Executive Corner: Can the A/E Industry Re-accelerate Its Growth?
Ten years ago, 2006, was arguably the A/E and environmental-consulting industry’s peak of financial performance and achievement. Architects and engineers everywhere took advantage of unprecedented gains in commercial and residential building, while surging tax receipts and a post-9/11 world provided steady demand for new federal, municipal and security infrastructure. Institutional, educational, energy and telecommunication markets all flourished. Companies of all disciplines and sizes were inundated with profitable opportunities to choose from, and successful (and perhaps overconfident) owners enjoyed record levels of compensation and returns on investment. The rising tide lifted all boats.
We all know what happened next.
Fast forward to today, and we’re now six full years into our industry’s recovery cycle. Here at ROG, we characterize the environment as optimistic, yet uneven (at best). Yes, we have observed many great organizations and leadership teams having record-breaking years and “bucking the trend.” However, we also continue to observe firms that persistently struggle to break out.
At a macro level, we remain encouraged that overall construction spending is back to 2007 levels, the AIA billings index is consistent and resilient, and the ACEC Engineering Business indices are solid. Yet many presidents and principals will confess to a new era of client stops and starts, diminished risk taking, and an uncertain feeling of where and how this current cycle will run. Several admit the “long shadows” of those dark days in 2008 and 2009 still linger to some degree and continue to impact strategic planning and growth pursuits.
Janus’ Bill Gross, the famed bond king and investor, years ago referred to this new and confusing global landscape as the “New Normal.” In fairness to A/E leaders, the overall U.S. economy has been tepid as well, and we can debate endlessly whether those problems are structural, cyclical, generational, global, political or financial (likely all of the above).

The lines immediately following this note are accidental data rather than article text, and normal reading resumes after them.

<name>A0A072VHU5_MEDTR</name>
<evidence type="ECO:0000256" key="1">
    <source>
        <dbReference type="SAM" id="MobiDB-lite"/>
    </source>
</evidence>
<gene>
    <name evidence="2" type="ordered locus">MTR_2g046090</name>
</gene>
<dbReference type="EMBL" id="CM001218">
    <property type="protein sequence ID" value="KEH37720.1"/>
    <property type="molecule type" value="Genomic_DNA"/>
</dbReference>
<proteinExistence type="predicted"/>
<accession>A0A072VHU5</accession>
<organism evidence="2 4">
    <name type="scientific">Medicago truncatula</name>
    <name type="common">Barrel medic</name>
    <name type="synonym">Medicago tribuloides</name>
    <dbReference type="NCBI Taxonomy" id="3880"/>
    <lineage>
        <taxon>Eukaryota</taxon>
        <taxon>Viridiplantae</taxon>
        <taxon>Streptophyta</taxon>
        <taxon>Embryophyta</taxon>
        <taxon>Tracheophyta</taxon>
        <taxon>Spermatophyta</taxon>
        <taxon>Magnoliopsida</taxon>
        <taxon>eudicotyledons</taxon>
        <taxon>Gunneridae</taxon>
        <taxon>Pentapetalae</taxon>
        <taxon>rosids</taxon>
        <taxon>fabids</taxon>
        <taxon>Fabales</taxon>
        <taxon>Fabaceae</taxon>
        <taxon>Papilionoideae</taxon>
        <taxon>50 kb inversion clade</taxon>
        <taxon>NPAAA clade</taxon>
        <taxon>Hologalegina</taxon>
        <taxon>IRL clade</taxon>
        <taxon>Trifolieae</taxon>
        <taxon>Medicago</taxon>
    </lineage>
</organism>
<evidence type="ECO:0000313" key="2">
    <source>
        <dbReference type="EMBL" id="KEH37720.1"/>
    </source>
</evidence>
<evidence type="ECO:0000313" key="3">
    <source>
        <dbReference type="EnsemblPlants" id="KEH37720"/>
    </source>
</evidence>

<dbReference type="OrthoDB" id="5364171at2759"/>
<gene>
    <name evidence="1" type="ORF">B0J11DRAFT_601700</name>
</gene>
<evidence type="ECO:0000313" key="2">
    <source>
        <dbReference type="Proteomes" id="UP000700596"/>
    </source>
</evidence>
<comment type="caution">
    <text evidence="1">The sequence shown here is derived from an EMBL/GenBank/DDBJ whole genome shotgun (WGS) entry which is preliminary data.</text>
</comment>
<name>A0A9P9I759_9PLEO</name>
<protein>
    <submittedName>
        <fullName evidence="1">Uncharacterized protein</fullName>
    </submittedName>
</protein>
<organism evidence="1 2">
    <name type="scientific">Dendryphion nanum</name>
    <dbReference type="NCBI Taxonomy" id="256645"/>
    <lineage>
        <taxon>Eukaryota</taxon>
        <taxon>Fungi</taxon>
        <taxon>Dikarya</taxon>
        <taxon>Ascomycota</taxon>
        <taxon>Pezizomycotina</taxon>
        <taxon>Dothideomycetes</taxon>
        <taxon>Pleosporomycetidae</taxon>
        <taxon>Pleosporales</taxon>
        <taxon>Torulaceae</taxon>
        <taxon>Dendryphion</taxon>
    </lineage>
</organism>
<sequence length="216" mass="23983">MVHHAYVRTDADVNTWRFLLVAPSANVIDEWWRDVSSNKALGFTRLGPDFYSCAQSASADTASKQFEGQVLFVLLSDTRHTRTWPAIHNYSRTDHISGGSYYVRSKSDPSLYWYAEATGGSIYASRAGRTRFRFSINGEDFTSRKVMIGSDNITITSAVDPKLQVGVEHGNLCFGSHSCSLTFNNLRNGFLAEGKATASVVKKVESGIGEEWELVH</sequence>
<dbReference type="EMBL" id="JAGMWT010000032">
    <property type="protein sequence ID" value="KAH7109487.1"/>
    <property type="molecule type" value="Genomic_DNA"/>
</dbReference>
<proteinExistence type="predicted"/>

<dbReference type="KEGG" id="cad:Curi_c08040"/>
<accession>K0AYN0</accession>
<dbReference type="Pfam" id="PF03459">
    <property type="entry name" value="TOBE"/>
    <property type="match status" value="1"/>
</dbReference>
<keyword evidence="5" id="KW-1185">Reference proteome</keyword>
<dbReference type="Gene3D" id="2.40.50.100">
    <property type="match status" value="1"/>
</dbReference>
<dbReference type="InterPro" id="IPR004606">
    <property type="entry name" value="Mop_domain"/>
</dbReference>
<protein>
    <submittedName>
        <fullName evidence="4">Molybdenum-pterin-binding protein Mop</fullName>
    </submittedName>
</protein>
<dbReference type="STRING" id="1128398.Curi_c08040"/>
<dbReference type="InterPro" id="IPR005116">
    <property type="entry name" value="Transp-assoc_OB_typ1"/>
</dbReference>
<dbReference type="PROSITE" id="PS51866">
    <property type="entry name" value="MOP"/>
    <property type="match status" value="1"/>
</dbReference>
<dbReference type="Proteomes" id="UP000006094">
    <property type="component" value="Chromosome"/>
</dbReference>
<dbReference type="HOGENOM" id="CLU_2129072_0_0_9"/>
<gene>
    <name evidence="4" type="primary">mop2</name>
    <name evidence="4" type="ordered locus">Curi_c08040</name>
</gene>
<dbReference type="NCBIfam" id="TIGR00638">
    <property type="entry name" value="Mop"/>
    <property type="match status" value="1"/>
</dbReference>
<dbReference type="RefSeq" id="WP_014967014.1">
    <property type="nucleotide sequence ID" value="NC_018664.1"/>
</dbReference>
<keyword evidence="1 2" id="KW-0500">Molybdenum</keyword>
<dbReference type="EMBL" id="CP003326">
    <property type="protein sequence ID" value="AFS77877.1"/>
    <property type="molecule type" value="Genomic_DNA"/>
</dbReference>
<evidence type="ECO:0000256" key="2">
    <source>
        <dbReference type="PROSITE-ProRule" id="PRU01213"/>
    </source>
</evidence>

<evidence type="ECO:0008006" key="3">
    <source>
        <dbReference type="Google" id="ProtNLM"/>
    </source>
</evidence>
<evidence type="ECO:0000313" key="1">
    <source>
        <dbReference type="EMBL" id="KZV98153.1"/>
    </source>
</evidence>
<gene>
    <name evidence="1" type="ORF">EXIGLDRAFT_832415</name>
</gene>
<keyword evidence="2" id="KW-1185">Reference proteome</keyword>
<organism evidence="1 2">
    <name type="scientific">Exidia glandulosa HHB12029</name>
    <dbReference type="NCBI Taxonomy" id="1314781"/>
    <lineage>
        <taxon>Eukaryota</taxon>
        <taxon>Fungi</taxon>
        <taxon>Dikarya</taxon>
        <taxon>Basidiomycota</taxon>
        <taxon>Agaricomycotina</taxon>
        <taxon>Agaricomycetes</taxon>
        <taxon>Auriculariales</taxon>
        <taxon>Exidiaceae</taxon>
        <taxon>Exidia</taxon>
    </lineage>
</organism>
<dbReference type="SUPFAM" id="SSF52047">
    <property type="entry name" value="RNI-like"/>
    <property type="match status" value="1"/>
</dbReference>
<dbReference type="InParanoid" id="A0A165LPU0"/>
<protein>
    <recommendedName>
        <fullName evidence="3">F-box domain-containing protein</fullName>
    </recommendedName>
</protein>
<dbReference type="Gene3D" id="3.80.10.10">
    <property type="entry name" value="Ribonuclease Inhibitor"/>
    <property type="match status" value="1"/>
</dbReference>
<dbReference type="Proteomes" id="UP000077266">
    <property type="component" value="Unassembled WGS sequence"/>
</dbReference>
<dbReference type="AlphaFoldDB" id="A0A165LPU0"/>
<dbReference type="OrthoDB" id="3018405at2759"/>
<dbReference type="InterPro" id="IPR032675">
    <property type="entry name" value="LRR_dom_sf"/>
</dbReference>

For design professionals who enjoyed 20-plus years of consistent growth and exceeding U.S. GDP performance, the last five years witnessed a stark and uncomfortable reversion. Property development, federal-government spending, global building and energy infrastructure—all of which have taken their respective turns driving our industry’s success the last two decades—to some degree now appear peaked and/or with lingering headwinds and murky outlooks.
The key long-term question arises: Is this as good as it gets?
From our consulting engagements as well as countless discussions and interviews with A/E and environmental-consulting leaders and board members, the ramifications of a slow-growth industry have resulted in the following:
• It’s simply been more difficult to make money—As many firms have meandered with low to mid-single-digit growth rates, either due to the inability to consistently raise rates or from intense competition for project opportunities, bottom-line contributions have increasingly come from operational efficiencies. Effectively, this has meant a focus on higher staff utilization, using flexible employees/staff, leveraging technology, closing underperforming offices, simplifying organizational charts and an overall “doing more with less” mindset.
• Growing performance gaps by market sectors and regions—Generally speaking, A/E firms that have generated the most-prominent growth have been in one of two categories: those that have 1) focused on oil & gas, pipeline and power/energy infrastructure as well as in the manufacturing and industrial sectors (until recently!) or 2) been located in states that experienced substantial economic declines (Nevada, Michigan, Arizona, Florida, etc.) but have snapped back. Firms with specialty niches also have thrived.